I just saw what Half-Life 2 should look like in 2024, and I've changed my mind about Nvidia’s RTX Remix tool

In a darkened room at Nvidia’s ‘Future of Gaming’ showcase at a fancy London hotel earlier this week, I was ushered before a bank of computer screens showing live gameplay from a very exciting game: Valve’s Half-Life 2.

Alright, HL2 isn’t a new game - in fact, it turns 20 this year! - but it’s still a timeless classic that has topped many a list of the best PC games. And while Valve will probably never release Half-Life 3, the mega-hit second game still has plenty of life left in it, thanks to Nvidia’s incredibly clever RTX Remix tool.

Announced way back in September 2022 at Nvidia’s GTC showcase, RTX Remix is an AI-powered tool for remastering old 3D games with updated graphics and fancy modern features like ray tracing. Remix entered open beta earlier this year, and is primarily targeted at modders looking to visually upgrade their favorite games; it’s built on Nvidia’s AI-focused ‘Omniverse’ platform, offering a comprehensive box of tricks for making the remaster process faster and easier than ever before.

Nvidia worked with official developers to create a showcase for Remix in Portal with RTX, a shiny new remaster of the legendary 2007 puzzle game, but Half-Life 2 RTX is a passion project being produced by modders with Nvidia providing some background support. And can I be honest? It looks f*cking awesome.

Giving new life to Half-Life

The live demo I was shown by Nvidia showcased one of the game’s most iconic locations: the run-down, zombie-infested town of Ravenholm, where protagonist Gordon Freeman ends up after a less-than-fortuitous series of events. Two displays were set up side-by-side to show both the original game and the Remixed work in progress - and the difference was phenomenal. For all its accolades, classic Half-Life 2 does very much look like a game made two decades ago, while the work-in-progress remaster looks great.

RTX Remix allows for modding in real-time - in other words, you can have the game running while also having the dev environment open in a different tab, and changes you make are reflected (after a short delay) in the live game. An Nvidia staffer gave me a brief walkthrough on using the tool, and it’s a remarkably streamlined process. You can generate an asset library by simply walking around in-game and letting Remix capture your surroundings, and use generative AI tools to rapidly produce improved textures and 3D models.

One scene displayed during the demo saw me walking through a dimly lit courtyard beset with corpses - including a dismembered pair of legs hanging from a tree. Despite the grisly setting, I couldn’t help but be impressed: the legs swing from a rope and cast realistic dynamic shadows in the Remixed version, while the original features no shadows at all. It also highlighted the improved ground textures, and Nvidia pointed out in a different scene that Remix’s generative AI capabilities can extrapolate the environment to add extra details - in this case, climbing vines and weeds partially covering a ruined wall.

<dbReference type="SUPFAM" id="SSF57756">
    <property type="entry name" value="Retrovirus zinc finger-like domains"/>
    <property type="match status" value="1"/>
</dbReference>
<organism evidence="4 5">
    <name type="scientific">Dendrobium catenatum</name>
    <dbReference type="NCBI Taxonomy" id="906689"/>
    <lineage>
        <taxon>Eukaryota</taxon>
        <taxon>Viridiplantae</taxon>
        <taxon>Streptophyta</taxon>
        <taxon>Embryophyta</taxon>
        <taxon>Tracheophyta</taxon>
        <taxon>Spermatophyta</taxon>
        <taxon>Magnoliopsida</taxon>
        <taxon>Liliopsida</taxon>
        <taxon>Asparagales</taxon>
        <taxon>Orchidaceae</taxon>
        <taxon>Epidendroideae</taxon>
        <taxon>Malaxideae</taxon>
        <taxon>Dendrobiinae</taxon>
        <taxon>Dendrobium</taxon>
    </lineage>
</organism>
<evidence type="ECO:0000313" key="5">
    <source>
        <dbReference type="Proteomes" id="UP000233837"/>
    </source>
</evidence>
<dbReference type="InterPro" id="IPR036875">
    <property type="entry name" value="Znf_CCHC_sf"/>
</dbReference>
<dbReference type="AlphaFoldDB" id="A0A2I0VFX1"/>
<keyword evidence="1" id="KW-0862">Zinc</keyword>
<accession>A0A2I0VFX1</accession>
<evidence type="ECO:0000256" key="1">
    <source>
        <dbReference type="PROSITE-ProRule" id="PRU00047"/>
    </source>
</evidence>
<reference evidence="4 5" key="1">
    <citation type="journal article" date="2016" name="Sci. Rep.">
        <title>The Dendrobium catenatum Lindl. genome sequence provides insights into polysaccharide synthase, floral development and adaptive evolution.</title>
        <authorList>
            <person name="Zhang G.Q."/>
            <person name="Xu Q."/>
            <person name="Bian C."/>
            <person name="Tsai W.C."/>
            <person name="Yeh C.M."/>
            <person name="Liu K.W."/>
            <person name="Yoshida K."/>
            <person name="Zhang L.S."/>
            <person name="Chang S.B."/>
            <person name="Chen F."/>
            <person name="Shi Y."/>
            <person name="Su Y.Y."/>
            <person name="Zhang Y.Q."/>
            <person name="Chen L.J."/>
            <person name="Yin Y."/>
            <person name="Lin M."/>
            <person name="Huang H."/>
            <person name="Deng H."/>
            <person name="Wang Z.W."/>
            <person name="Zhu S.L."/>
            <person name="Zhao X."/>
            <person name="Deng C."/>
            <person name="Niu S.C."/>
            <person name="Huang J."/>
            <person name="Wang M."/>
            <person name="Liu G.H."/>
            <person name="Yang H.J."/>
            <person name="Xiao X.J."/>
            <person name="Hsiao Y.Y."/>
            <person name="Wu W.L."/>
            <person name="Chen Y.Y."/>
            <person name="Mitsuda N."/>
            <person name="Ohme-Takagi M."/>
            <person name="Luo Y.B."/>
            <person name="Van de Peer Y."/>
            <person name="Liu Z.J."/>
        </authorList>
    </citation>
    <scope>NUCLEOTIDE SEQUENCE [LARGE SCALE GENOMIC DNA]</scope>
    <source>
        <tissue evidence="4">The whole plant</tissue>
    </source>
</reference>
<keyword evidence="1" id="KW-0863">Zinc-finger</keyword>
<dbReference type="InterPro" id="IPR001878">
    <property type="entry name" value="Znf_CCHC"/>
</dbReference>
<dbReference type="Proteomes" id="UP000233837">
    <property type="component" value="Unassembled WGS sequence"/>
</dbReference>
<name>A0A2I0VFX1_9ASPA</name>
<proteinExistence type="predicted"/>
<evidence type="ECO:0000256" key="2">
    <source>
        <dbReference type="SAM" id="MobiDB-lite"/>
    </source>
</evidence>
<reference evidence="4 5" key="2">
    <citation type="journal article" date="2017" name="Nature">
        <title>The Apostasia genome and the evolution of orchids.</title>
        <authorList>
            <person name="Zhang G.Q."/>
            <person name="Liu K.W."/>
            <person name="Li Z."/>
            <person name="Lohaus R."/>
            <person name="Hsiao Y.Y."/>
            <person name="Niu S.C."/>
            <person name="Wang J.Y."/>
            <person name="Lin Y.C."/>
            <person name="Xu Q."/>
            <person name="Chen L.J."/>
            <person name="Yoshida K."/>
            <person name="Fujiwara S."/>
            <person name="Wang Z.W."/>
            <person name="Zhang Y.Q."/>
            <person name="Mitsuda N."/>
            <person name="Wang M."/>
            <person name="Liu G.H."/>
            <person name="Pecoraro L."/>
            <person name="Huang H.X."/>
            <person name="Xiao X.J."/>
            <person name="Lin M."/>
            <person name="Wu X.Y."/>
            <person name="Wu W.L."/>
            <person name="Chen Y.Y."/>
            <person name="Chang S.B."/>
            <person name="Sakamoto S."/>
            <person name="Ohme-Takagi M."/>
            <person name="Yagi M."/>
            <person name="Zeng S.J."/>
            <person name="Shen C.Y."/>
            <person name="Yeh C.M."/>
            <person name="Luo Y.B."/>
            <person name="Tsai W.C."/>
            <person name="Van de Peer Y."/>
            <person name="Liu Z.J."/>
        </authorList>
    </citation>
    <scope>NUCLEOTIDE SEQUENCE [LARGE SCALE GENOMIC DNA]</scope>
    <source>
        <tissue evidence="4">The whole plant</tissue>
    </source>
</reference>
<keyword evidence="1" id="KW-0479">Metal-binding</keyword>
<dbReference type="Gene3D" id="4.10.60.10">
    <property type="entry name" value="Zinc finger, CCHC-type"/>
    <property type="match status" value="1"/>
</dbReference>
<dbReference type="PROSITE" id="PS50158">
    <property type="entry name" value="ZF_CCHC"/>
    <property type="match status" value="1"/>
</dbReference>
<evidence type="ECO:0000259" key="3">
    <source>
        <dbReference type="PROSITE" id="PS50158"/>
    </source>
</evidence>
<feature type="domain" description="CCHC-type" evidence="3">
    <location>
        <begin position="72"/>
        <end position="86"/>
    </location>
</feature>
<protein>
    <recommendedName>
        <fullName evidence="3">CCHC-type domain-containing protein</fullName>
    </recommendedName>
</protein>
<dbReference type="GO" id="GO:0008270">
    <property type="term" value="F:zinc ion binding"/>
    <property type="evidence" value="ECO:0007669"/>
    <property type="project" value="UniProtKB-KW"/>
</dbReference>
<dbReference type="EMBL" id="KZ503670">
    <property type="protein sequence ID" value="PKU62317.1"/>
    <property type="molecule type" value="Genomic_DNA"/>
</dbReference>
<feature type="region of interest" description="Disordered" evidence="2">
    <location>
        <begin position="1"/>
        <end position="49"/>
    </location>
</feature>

CONTENT WARNING: You can see the clip below, but please be aware that it contains some 2004 gore as described above, now with added ray tracing! I do wish Nvidia had given me a slightly less gruesome example.

Another standout example (albeit a rather mundane and less gory one) was a simple 3D object asset of a broken engine. I lined up both versions of the game to view the item’s original and Remixed models, and the new model is massively more detailed. And I do mean massively: not only does the ray tracing work wonders to more realistically illuminate the object, but it actually looks like a 3D asset from a 2024 game, not a 2004 one.

A change of heart - and art

I’ll admit, when RTX Remix was first announced, I was pretty cold about it. I liked the look of the (still in development) Elder Scrolls III: Morrowind remaster, but I had fears that Remix would become a blunt implement for major publishers to churn out low-effort remasters that threw the important art direction of classic games in the trash. I wasn’t the only one, either - my colleague Allisa James had some major reservations about Remix too.

But I’m relieved that two years on, Nvidia is putting power in the hands of modders rather than shareholders. When I asked Nvidia GeForce ‘Evangelist’ Jacob Freeman (amusingly appropriate name, I know) about RTX Remix, he explained that the tool would be available for official game dev projects, but had been created with modders - not profits - in mind. It’s certainly a refreshing change of pace, and it helps that some of these Remix projects look pretty fantastic.

I still maintain that some games might suffer from AI-infused remastering. Mirror’s Edge is a good example. For starters, it still looks pretty good today, but more importantly, it’s a game where color and lighting are used very carefully to inform the gameplay - meaning that a Remixed version might impact the delicate intersection between art direction and game mechanics. But for games like Morrowind and Half-Life 2, which have decidedly not aged well from a graphical standpoint, it’s perfect. I can’t wait to see what talented modders create with it.

If you’re interested in RTX Remix, you can download the beta version from Nvidia’s website. Bear in mind that right now, Remix only works with DirectX 9 and some DirectX 8 games - so in other words, you’re currently limited to a pool of games released between 2000 and 2006. Of course, the tool is still in development, and Nvidia has said that it would like Remix to work with a much broader spectrum of PC games, so in other words: watch this space!

(I still think ‘Omniverse’ is a dumb name, though.)

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